A recent study has brought to light the regions in the world that are least prepared to face the devastating consequences of scorching temperatures. Published in Nature Communications, the research, led by the University of Bristol, has identified certain regions, such as Afghanistan, Papua New Guinea, and Central America, as being most at risk due to a combination of unprecedented heat extremes and socioeconomic vulnerability. As adaptation measures are often introduced only after the event, countries yet to experience the most intense heat waves are especially susceptible. Additionally, a high chance of record-breaking temperatures, growing populations, and limited health care and energy provision further increases the risks. The study also highlights Beijing and Central Europe as being on the list of hotspots. In the event of record-breaking heat waves in these densely populated regions, millions of people could be adversely affected.
The researchers have called for policymakers in hotspot regions to consider relevant action plans to reduce the risk of deaths and associated harms from climate extremes. The study used extreme value statistics and large data sets from climate models and observations to pinpoint the regions globally where temperature records are most likely to be broken soonest and the communities consequently in greatest danger of experiencing extreme heat.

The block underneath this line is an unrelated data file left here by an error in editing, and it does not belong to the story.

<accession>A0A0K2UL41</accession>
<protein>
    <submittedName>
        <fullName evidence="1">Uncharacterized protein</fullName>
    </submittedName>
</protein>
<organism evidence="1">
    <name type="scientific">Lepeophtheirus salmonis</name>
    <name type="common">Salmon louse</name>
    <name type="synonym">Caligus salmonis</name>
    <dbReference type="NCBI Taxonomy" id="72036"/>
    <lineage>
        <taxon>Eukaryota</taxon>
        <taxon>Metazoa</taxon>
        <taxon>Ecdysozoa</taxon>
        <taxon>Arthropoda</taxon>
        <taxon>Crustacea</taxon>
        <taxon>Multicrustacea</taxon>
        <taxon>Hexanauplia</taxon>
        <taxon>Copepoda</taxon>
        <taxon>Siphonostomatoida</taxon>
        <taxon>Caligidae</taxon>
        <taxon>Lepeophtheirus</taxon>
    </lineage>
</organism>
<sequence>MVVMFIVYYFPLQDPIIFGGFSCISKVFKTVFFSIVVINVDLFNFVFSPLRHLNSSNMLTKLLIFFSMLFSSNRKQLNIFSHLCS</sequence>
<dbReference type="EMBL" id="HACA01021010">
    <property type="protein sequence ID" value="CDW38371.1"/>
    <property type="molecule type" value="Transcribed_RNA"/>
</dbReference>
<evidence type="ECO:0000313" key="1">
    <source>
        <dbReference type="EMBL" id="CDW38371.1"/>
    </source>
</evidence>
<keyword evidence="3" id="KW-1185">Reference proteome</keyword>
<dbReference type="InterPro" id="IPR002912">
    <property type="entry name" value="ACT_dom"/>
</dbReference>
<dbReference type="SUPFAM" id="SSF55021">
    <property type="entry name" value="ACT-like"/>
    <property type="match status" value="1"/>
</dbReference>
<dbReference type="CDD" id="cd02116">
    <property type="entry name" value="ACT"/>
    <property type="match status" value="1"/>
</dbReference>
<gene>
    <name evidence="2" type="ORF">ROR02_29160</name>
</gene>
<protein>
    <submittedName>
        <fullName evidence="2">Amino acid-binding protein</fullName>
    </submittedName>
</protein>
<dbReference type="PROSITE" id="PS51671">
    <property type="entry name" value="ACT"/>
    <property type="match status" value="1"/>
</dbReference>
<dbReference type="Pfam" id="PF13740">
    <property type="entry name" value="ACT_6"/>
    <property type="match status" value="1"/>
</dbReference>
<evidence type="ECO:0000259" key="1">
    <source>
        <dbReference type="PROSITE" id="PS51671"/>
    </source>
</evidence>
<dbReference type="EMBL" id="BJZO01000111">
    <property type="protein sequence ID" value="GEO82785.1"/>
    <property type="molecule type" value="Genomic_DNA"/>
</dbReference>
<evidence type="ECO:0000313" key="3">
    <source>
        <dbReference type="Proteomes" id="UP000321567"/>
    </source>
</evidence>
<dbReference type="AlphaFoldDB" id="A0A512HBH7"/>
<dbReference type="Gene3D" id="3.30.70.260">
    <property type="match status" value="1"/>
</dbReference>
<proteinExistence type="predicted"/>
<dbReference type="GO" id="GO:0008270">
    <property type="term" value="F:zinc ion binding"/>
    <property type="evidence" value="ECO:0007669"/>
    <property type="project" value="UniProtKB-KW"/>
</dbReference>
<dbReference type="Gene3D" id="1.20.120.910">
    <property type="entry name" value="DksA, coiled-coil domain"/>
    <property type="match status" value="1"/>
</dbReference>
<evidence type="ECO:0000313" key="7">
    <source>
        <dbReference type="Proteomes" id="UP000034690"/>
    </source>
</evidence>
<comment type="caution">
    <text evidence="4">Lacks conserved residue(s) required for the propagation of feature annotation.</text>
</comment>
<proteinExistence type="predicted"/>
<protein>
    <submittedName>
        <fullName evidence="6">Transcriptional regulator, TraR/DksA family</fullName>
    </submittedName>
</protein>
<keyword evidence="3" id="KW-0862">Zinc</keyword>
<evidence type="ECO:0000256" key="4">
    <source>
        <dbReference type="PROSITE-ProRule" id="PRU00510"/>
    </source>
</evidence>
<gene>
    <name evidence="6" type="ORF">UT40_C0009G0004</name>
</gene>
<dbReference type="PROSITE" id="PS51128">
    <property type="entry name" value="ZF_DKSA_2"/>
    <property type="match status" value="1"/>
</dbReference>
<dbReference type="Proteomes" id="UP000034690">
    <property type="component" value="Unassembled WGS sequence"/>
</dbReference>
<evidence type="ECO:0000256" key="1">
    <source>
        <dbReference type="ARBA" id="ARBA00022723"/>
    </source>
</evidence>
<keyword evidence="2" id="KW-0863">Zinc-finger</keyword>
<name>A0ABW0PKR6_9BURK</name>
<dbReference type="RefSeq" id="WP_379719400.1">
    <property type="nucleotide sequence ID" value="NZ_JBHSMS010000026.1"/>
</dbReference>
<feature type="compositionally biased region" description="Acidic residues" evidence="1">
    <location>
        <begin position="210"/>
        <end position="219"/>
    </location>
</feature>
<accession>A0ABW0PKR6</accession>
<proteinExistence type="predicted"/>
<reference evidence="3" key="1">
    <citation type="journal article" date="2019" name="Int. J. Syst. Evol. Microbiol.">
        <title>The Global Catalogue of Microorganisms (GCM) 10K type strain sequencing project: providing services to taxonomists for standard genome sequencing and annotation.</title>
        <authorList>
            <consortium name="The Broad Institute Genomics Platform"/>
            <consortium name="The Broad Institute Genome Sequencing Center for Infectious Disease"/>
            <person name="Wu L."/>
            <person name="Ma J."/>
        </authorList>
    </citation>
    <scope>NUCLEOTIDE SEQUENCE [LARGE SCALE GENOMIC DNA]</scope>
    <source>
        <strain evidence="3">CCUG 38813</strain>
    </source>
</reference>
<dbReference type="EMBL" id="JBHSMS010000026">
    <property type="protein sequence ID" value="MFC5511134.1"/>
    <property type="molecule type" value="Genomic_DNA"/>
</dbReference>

The researchers also cautioned that statistically implausible extremes could happen anywhere and that such record-smashing events could lead to tens of thousands of heat-related deaths. The study underscores the need for governments worldwide to be prepared for the impact of climate change, which is causing an increase in the frequency, intensity, and duration of heat waves that have the potential to lead to thousands more excess deaths globally. Understanding where society may not be ready for climate extremes can help prioritize mitigation in the most vulnerable regions. In recognition of the dangerous consequences of climate change, evidenced by the work of its climate experts, the University of Bristol became the first UK university to declare a climate emergency in 2019.
Source: University of Bristol